Dollar Begins Week Softer

NEW YORK ( BBH FX Strategy) -- The U.S. dollar is marginally softer as North American players return to their posts.

The better-than-expected official Chinese manufacturing purchasing managers' index (53.1 from 51.0 in February and consensus for 50.5) saw steeper losses in the greenback. The disappointing eurozone manufacturing PMI however (47.7 same as the flash but weak details) helped cap the euro in front of last week's highs, ahead of 1.34, and weighed on European equities.

The UK Chartered Institute of Purchasing and Supply survey of manufacturing surprised on the upside (52.1 vs 50.7 consensus) and sterling extended recent gains, though we suspect it will struggle to extend those gains in North America Monday.

Japan's Tankan Survey disappointed, showing no improvement from the December report (large manufacturers diffusion index -4), with softer capex plans (1.0% vs 1.4% in December) and expectations of a firmer yen (JPY78.14 vs JPY79.02 in the December survey).

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There are several policy implications from the recent data reports. First, the rise in China's official PMI supports the idea of a soft landing in the world's second-largest economy. This would seem to reduce the urgency of easier monetary policy.

Second, it also has knock-on effects for the outlook of Tuesday's Reserve Bank of Australia meeting. Speculation seen last week for a cut has been largely, even if not wholly, reversed. Of the central banks that meet this week (RBA, Bank of England and European Central Bank), Australia still is the most likely to surprise, although we now expect it to wait a bit longer to move.

The Bank of England will leave its rate and asset purchase program unchanged. The ECB is in a more difficult position. March was the eighth consecutive month of a sub-50 PMI reading. Moreover, the forward-looking new orders component gives no hope for optimism of stability. It stands at 45.4 from 45.6 in the flash report and down from 47.3 in February.

The eurozone also reported another increase in the unemployment rate -- 10.8% in February from 10.6% at the end of last year and 10.0% in February 2011. Yet interest rates are not the main obstacle to growth. Instead, austerity and deleveraging are the main culprits. Ironically, in the current environment, weaker growth will force some countries to increase their austerity efforts or overshoot their fiscal targets.

We note another budding problem in the eurozone. We have commented previously on the diverging collateral rules within the eurozone and noted last week that the Bundesbank has decided not to accept debt from countries receiving aid as collateral. It appears poised to extend this further in May. Moody's noted earlier Monday that this has negative credit implications. At the same time, S&P reminded that it has 14 of 17 eurozone members on negative watch and one on selective default.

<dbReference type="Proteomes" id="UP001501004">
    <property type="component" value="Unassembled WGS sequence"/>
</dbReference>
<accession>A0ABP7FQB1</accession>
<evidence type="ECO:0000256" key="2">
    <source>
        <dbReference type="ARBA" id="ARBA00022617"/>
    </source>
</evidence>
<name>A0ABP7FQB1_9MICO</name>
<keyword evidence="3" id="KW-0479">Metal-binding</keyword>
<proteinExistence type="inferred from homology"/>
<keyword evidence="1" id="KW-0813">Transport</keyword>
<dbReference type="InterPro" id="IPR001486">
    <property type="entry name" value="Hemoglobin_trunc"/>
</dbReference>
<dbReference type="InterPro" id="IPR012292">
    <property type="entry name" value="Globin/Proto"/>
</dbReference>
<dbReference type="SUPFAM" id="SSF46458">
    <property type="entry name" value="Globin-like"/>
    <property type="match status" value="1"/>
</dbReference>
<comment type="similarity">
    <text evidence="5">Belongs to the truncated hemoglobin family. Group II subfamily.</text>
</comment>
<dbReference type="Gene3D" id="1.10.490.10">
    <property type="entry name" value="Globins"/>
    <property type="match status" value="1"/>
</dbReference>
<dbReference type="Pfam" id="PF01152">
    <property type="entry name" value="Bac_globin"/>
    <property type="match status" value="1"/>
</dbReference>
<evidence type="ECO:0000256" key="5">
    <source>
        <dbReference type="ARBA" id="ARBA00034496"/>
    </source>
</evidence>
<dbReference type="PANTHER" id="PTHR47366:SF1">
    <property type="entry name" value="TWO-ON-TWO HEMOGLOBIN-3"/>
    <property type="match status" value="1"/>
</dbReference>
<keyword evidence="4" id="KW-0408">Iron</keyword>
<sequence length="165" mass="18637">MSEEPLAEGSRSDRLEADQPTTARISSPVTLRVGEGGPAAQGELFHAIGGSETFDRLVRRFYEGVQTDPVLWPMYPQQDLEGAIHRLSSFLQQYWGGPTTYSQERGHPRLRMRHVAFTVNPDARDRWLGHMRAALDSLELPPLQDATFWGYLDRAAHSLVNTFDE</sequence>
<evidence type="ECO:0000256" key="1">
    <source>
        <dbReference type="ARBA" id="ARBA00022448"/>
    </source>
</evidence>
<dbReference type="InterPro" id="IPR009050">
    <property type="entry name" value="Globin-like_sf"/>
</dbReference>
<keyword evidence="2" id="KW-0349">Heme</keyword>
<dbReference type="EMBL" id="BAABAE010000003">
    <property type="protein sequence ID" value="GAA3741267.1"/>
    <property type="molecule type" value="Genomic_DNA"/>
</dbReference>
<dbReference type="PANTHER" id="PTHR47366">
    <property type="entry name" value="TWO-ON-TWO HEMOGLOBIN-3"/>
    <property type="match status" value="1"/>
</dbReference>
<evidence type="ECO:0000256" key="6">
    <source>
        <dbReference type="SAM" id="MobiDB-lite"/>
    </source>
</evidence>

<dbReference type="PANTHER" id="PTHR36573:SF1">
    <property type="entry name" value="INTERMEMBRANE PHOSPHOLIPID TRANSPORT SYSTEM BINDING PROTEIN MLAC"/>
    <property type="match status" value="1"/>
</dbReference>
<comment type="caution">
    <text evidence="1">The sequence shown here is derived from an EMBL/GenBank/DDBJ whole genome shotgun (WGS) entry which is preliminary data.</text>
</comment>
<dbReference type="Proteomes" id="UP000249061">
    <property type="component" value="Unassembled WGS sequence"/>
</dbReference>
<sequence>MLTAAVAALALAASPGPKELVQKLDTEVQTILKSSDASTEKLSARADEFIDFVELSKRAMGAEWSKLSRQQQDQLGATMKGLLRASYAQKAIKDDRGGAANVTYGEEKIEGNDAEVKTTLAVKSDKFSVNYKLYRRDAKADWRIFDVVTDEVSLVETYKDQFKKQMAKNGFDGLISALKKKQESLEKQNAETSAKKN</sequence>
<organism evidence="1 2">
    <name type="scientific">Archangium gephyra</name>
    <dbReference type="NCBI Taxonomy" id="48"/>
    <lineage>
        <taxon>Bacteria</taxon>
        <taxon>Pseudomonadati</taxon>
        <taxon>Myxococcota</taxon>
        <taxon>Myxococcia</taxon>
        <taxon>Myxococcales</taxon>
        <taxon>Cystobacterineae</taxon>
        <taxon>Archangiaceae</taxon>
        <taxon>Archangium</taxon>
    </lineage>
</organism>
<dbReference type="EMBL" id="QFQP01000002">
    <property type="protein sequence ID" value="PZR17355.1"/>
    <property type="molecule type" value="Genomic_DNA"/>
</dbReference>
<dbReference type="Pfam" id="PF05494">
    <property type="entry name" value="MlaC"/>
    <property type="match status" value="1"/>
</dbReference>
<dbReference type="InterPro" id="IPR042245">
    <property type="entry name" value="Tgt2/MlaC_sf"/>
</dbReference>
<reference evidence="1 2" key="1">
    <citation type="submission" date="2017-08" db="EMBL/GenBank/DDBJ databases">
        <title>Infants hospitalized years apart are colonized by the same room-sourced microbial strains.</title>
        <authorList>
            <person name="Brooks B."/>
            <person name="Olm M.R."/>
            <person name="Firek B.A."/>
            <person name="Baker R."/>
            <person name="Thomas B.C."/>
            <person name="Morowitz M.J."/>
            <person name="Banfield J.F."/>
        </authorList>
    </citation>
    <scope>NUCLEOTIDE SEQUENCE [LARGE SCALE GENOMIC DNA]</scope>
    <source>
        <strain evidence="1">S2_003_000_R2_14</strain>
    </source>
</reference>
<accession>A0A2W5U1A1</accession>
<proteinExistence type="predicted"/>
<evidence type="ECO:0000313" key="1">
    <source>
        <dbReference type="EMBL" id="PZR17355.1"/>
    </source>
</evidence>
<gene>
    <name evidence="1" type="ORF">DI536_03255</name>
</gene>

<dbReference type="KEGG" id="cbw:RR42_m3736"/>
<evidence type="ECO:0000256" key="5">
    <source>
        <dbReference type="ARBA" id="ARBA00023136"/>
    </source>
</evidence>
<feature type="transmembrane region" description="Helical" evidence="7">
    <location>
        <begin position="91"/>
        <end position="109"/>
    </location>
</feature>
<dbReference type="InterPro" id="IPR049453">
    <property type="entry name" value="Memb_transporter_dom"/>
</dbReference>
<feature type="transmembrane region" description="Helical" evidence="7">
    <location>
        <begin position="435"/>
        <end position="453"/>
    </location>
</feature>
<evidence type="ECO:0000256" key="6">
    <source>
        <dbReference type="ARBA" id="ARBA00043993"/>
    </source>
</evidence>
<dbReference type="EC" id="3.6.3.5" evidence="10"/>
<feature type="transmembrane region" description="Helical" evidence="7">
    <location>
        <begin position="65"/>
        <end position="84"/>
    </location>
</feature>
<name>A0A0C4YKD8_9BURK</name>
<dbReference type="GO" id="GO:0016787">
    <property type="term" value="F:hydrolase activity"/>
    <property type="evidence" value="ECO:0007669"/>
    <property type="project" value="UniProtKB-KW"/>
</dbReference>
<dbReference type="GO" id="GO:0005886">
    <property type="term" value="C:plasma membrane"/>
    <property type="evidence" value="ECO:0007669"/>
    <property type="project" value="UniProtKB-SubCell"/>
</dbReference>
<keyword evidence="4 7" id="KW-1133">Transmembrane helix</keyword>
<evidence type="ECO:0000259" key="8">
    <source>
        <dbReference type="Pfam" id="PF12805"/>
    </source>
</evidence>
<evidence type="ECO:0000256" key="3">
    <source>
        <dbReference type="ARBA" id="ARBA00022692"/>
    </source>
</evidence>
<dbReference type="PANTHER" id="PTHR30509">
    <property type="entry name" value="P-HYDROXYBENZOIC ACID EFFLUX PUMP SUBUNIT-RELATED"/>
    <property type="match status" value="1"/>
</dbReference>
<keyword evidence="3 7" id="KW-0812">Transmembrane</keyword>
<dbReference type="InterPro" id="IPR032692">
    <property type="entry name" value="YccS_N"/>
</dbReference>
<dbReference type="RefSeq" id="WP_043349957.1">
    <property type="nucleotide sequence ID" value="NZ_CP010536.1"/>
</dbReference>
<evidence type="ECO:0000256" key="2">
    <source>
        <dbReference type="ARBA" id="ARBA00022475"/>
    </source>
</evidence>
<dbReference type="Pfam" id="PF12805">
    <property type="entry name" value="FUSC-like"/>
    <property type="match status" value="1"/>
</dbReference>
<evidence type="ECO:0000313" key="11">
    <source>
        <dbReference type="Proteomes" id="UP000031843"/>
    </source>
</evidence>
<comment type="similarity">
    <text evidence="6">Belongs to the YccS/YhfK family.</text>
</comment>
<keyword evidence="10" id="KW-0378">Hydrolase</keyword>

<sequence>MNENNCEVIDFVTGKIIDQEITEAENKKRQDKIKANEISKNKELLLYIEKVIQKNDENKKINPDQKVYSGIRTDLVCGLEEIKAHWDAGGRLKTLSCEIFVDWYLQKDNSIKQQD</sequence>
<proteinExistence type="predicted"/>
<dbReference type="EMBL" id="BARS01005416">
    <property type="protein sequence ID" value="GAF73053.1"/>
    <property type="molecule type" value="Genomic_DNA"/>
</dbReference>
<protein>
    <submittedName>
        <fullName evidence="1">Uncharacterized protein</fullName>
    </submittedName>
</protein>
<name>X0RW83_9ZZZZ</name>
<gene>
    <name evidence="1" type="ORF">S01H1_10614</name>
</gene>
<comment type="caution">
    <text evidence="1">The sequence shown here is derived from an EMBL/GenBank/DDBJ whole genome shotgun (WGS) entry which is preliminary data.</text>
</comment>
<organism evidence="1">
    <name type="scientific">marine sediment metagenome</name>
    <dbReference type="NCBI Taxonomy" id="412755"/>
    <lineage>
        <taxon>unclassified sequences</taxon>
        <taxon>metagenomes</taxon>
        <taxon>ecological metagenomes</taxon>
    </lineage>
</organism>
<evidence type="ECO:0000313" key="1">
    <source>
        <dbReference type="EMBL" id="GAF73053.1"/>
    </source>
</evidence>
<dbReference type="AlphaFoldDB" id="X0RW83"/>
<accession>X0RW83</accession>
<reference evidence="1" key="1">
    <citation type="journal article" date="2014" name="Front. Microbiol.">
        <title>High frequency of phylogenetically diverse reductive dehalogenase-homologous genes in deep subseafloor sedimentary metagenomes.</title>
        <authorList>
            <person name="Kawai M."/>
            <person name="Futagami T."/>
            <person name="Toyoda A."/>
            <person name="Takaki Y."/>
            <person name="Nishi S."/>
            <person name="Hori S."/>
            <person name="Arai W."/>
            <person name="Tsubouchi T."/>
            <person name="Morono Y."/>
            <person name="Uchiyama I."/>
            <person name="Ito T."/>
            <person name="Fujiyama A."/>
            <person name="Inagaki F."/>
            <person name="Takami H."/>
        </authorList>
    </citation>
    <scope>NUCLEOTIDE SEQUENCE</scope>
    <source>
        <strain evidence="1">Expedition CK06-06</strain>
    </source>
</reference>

The Bank of Japan is likely to come under more pressure to ease policy as early as next week's meeting. While stepping up its asset purchase program is one option, we suspect the BOJ could increase its fund provisioning measures to stimulate business sentiment instead. The dollar spiked to JPY83.30 in response to the disappointing Tankan, but has since retreated and is may retest the bottom of its two-week trading range around JPY82.00.

For its part, the euro has tested the $1.34 area several times and remains in a sideways pattern near term. Of note, the three-month implied volatility is near its lowest level since August 2008. Implied volatility has come off as the euro recovered in the first quarter. We suspect the decline in volatility is like a coiled spring, warning of the increasing risk of a large spot move in the offing. Sterling is trying to establish a beachhead above $1.60 and if successful, would signal near-term potential toward $1.62.

There is a U.S. economic report every day this week. The key reports are the auto sales and the employment report. We expect some moderation in both. February auto sales were at a four-year high and, with rising gasoline prices, we suspect the risk is for a pullback from the 15.03 mln unit pace. Nonfarm payrolls are also likely to have moderated.

During the March survey week, there was little improvement in the weekly jobless claims compared with the February survey week. In addition, the warmer winter meant fewer layoffs and the payback should mean less hiring in the spring.
This commentary comes from an independent investor or market observer as part of TheStreet guest contributor program. The views expressed are those of the author and do not necessarily represent the views of TheStreet or its management.